Sunday, December 4, 2011

Carbon Controversy

A most interesting debate is coming out here in Durban: should agriculture be able to generate carbon credits through carbon credits through sequestraton in soils?

The extremes of the debate are illustrated by the stance of FANRPAN, the Food, Agriculture and Natural Resources Policy Analysis Network (based in Southern Africa), who have been repeating for three years the phrase "No agriculture, no deal." They believe that there is significant potential for African farmers to adopt farming practices that improve income, improve resilience, and sequester carbon, and that carbon credits may help to incentivize that adoption (

On the other hand, the Institute for Agricultural Policy and Trade has launched a concerted campaign to discredit and undermine the carbon credit approach. Their position is expressed on their website:

Yesterday that debate was played out over the Kenya Agricultural Carbon Project, financed by the World Bank BioCarbon Fund. The project, whose design has been informed by the minimum tillage protocol of the Alberta offset market, was presented by the project leader, while a representative of IAPT criticized the project in their commentary. So far the project has helped 40,000 poor Kenyan farmers to adopt agroforestry and water harvesting, and seems to be a great example of Climate Smart Agriculture. It is implemented by a Swedish NGO, Vi Agroforestry, which I know and respect.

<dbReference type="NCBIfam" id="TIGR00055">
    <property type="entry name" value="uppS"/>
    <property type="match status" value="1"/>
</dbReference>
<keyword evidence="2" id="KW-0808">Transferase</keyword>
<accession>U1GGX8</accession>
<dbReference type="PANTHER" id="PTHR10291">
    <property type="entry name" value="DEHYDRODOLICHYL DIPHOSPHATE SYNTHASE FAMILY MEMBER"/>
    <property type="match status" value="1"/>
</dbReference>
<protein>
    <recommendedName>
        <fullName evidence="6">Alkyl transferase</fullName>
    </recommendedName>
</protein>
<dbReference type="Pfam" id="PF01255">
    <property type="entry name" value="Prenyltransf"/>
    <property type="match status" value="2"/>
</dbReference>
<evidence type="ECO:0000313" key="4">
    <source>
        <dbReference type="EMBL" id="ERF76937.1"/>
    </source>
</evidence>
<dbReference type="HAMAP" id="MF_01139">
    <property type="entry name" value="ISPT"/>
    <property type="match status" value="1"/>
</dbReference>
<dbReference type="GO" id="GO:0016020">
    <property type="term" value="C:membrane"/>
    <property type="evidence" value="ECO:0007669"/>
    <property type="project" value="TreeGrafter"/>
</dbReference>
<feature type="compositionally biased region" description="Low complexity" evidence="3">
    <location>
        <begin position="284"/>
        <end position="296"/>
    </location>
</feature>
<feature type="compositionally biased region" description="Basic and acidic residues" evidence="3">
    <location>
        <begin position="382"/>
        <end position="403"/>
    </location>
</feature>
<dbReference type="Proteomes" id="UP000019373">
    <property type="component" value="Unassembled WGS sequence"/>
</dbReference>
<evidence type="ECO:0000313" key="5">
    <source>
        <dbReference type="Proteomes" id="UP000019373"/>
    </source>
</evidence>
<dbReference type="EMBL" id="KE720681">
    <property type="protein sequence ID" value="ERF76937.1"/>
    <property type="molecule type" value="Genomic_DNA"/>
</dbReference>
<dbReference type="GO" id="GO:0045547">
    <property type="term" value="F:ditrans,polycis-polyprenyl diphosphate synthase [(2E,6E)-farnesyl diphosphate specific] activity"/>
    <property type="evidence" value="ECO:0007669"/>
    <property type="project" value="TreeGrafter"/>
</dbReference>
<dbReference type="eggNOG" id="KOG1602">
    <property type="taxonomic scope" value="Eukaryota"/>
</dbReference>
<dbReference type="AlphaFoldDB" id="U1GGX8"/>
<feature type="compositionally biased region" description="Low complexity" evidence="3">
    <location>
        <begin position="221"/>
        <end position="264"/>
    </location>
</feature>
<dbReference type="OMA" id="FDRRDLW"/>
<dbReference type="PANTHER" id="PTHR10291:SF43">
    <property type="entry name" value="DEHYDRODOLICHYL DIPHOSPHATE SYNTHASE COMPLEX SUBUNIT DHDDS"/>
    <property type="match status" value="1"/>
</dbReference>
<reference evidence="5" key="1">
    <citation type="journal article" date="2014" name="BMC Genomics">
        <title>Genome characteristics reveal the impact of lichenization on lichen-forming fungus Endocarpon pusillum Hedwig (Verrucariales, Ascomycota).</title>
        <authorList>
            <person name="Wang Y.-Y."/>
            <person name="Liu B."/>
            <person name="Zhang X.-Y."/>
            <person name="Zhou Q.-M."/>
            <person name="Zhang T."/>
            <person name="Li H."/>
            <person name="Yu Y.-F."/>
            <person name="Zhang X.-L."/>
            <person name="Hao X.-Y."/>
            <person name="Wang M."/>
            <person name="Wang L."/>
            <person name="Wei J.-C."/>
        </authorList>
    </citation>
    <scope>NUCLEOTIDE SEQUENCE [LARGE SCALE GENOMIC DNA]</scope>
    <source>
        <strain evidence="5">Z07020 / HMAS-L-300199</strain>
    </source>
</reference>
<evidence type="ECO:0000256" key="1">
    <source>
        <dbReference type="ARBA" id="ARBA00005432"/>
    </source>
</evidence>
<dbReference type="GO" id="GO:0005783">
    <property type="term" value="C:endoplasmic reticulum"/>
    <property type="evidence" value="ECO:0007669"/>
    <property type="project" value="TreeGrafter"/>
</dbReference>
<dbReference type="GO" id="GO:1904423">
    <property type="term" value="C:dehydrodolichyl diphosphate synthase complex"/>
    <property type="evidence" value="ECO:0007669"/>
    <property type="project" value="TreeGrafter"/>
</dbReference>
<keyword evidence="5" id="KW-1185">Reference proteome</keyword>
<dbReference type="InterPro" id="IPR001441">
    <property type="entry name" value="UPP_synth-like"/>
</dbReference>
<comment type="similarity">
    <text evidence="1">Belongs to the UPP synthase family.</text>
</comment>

The criticism seemed to focus on the fact that carbon finance cannot be relied upon to generate significant returns to farmers. I think that this struck most of us as a bit mean-spirited; all of us in the room were aware that carbon markets are not reliable right now: this doesn't mean that CSA is a bad idea. I found out this morning that this is not the first time that IAPT has criticized the project. Apparently they launched a fairly fierce campaign to undermine support in Sweden for Vi Agroforestry.

My feeling is that climate change related finance should be used to finance CSA; at the level of the farmer, it matters very little whether that finance it is generated by a fund or market mechanism. Projects of this type do not happen overnight; in the next few years there may be more funding opportunities for CSA. I question why an organization that does very little if anything for African farmers would try to discredit another organization that does.

1 comment:

  1. Just like bio-fuels, a few years from now, CSA will be exposed not to be make development sustainable but poverty and hunger sustainable.